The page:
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March 1963

Renal Hypertension with Elevated Aldosterone: Case Due to Muscular Hypertrophy Cured by Nephrectomy with Decline of Aldosterone Levels to Normal

Author Affiliations

Departments of Surgery and Biochemistry, University of Mississippi Medical Center.

Arch Surg. 1963;86(3):374-377. doi:10.1001/archsurg.1963.01310090024004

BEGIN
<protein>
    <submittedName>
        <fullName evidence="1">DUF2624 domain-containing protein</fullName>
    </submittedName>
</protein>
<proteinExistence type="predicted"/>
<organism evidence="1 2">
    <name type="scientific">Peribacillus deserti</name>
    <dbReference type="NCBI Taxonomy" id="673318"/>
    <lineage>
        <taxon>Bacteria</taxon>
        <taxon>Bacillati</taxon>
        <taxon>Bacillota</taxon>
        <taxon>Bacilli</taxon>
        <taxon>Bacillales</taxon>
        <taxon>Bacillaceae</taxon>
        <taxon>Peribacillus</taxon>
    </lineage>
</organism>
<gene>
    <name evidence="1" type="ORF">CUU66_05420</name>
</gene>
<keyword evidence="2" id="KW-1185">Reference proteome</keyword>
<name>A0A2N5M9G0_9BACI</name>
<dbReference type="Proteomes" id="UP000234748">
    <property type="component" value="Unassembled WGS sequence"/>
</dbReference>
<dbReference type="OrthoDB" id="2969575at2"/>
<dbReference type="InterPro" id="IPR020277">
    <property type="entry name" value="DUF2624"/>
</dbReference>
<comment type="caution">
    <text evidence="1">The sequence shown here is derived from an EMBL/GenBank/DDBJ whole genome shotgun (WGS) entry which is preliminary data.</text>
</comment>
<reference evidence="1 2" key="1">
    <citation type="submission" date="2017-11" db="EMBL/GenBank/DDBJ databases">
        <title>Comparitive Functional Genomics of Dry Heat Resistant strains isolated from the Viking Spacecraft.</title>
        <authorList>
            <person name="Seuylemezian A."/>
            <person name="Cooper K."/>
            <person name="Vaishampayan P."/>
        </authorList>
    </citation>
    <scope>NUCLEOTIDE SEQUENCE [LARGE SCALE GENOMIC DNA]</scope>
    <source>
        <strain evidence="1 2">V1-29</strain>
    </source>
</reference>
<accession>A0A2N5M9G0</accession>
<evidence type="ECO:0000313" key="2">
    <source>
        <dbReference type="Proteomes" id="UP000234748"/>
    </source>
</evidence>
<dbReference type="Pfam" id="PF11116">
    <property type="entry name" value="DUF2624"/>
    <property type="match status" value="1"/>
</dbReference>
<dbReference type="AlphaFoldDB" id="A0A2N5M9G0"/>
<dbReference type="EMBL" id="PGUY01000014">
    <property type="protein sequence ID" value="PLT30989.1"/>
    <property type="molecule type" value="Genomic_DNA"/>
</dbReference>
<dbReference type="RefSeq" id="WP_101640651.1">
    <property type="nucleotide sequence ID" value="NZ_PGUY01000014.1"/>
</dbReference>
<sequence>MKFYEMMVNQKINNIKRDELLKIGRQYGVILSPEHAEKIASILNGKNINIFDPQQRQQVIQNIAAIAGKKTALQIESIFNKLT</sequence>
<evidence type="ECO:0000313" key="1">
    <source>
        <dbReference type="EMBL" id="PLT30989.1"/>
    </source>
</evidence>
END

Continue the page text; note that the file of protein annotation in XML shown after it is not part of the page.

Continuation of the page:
It has been demonstrated that the experimental production of hypertension with renin may result in an increased production of aldosterone.1,2 Furthermore, it has been shown that patients with essential hypertension may exhibit an increased rate of aldosterone secretion.3 The purpose of this communication is to report a case which was instructive in several important respects. First, marked hypertension was associated with the widely recognized but still puzzling muscular hypertrophy of the renal artery.4,5 Second, whereas the pressure in the 2 uniformly small left renal arteries was equal to that in the aorta, the actual volume of flow was probably insufficient to perfuse adequately the small but histologically normal left kidney, resection of which completely abolished the hypertension. Third, a left adrenal vein blood sample taken during operation, just prior to the nephrectomy, revealed a markedly elevated aldosterone content that was statistically significant as compared with that of

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